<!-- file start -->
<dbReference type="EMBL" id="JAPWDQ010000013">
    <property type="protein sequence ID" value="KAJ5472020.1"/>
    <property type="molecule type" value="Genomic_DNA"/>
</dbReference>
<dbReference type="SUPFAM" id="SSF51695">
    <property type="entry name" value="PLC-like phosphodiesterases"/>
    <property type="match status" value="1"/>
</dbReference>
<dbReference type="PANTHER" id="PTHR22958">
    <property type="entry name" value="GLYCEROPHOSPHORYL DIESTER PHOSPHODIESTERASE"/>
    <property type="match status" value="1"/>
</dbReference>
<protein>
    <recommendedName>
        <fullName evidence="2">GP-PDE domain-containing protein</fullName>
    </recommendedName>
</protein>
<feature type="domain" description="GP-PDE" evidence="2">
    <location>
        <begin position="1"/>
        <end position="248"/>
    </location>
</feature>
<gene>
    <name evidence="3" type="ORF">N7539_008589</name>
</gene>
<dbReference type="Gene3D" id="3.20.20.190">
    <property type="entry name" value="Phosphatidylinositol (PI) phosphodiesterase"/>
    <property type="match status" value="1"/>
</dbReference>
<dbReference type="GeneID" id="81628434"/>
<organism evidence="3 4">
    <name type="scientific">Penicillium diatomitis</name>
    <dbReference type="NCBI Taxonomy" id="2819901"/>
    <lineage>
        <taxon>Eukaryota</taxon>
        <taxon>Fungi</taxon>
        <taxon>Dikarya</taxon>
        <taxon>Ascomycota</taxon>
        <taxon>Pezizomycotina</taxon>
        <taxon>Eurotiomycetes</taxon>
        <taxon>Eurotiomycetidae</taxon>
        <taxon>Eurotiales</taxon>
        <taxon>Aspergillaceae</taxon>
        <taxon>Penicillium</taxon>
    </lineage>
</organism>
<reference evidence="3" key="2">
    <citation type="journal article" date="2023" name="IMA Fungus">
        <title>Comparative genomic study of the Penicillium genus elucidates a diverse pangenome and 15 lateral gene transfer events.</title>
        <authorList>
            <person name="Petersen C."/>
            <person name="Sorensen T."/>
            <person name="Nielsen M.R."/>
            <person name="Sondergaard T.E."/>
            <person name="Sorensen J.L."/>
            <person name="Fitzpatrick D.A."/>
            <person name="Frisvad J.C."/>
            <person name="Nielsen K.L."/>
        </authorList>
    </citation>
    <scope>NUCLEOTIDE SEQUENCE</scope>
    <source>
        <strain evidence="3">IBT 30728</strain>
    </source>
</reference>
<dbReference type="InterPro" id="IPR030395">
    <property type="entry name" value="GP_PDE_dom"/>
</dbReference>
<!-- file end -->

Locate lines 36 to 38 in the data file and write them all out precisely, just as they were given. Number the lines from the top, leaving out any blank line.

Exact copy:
        <taxon>Eukaryota</taxon>
        <taxon>Fungi</taxon>
        <taxon>Dikarya</taxon>